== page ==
Preston Council is staring bankruptcy in the face if it does not share its back office with local councils, it has been claimed.
Leader Peter Rankin has revealed it is talking with neighbouring authorities about bringing services under one roof in a move which could see jobs cut among its 1,000-strong workforce.
It has also asked the Government for a ‘bridging loan’ for an unspecified amount to keep its finances out of the red as it battles savage spending cuts.
Today, the council’s Liberal Democrat group claimed Town Hall finances will be in the red within two years without major savings.
Coun Rankin admitted it was looking at “a number of unpalatable options” as it bids to cut its costs.
He said: “We know our finances are okay for this coming year, but we need to make further savings if that is going to be the case in the future.
“The cabinet will be sitting down with our senior management team soon to look at what happens beyond this year.”
The leader admitted it was “inevitable” that jobs would have to go if services were shared with other councils.
It already shares its benefits back office with Lancaster Council and further savings could even mean having one IT department, one human resources team and even having a single top brass covering several authorities.
Coun Rankin said: “Most of the money we pay out goes on employing people.
“I do not want to speculate on the level of any reductions because it is a sensitive subject, but we know there are decisions which have to be taken.”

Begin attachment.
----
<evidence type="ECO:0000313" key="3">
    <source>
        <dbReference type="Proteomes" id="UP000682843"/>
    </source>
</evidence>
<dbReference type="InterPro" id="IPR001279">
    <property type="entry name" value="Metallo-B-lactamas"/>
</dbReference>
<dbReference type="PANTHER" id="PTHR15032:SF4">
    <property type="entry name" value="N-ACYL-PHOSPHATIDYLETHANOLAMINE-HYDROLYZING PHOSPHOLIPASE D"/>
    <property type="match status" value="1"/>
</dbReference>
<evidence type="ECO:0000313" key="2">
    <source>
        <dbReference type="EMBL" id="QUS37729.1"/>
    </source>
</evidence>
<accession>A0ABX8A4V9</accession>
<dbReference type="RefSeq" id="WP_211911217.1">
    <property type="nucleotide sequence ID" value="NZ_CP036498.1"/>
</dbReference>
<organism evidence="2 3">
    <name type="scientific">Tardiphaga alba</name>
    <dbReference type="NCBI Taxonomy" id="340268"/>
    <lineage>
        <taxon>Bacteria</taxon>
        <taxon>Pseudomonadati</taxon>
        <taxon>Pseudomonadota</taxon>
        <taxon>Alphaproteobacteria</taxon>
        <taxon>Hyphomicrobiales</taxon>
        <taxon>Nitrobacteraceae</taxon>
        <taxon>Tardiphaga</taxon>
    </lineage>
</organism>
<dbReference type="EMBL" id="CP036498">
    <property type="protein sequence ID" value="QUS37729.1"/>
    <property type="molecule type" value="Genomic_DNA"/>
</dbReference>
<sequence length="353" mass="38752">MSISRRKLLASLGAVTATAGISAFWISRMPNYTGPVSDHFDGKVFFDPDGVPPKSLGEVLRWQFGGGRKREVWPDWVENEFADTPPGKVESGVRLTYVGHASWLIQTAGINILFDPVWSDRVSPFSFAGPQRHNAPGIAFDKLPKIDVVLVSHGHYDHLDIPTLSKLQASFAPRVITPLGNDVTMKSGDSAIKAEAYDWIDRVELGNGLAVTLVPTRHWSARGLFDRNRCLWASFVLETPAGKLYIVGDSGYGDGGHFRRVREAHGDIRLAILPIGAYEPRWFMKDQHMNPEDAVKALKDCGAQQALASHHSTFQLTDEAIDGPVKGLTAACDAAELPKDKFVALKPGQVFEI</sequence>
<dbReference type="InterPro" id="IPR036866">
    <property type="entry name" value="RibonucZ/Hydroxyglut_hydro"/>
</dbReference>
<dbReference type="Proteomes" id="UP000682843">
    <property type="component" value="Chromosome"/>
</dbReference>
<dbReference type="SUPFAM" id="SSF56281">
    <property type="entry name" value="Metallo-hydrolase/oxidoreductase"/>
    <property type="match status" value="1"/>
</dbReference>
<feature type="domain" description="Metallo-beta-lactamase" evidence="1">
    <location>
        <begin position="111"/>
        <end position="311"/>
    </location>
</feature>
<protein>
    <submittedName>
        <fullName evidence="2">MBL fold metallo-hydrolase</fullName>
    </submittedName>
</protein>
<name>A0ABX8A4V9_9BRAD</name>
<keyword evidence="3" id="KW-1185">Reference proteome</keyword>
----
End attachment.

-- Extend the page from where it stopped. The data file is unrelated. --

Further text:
The leader revealed it had asked Planning Minister Nick Boles, who he met to plead for a better financial settlement at Westminster last week, for an “efficiency loan” to see the council through the financial storm.
He believes it could be enough to tide it over until a huge road-building scheme, envisioned under Preston’s bid for a City Deal, sparks a house-building landslide within the next five years.
Coun Rankin said: “We want to build new houses but we are held back by our infrastructure problems; if we can build them, we benefit from New Homes Bonus payments from the Government.”
Chorley Council got £1.8m in bonuses for the new homes built at Buckshaw Village, whereas Preston got less than £300,000.
The council’s Liberal Democrat group will call on it to share services and cut the number of councillors at next month’s budget.
Group leader Bill Shannon said the without making £1m of savings in the next year, followed by £2m, £3m and £3.3m in the following three years, it will be out of cash by 2015.
The Lib Dems will propose sharing both frontline and back office services with councils such as South Ribble, Chorley, Ribble Valley, Wyre, Fylde, Lancaster and even Blackburn with Darwen and Blackpool.
It will also call on the number of councillors being slashed from 57 to just 40, to save cash.
Coun Shannon said: “If we do not take the dramatic decisions fast, we will run out of money.
“The threat of not doing this is closing leisure centre, the Harris Museum, stopping maintaining our parks or halting the development of our markets.”
On reducing councillor numbers, Coun Rankin said: “With the cuts the Government has in store for the country in the years to come, I think people are going to need their councillors more than ever.”
Last year, the Liberal Democrat put forward budget proposals to demolish the bus station and mothball the city’s Guild Hall, with a decision taken on the bus station by the ruling Labour group this month.
Coun John Potter, the group’s finance spokesman, said the 12-month delay in the decision on the bus station had cost taxpayers’ £1,000-a-day.
He said: “This is not a victimless delay, for every day it takes to cut the cost of the bus station those costs continue to mount and, if you include the costs of the Guild Hall, it comes to £3,000-a-day.”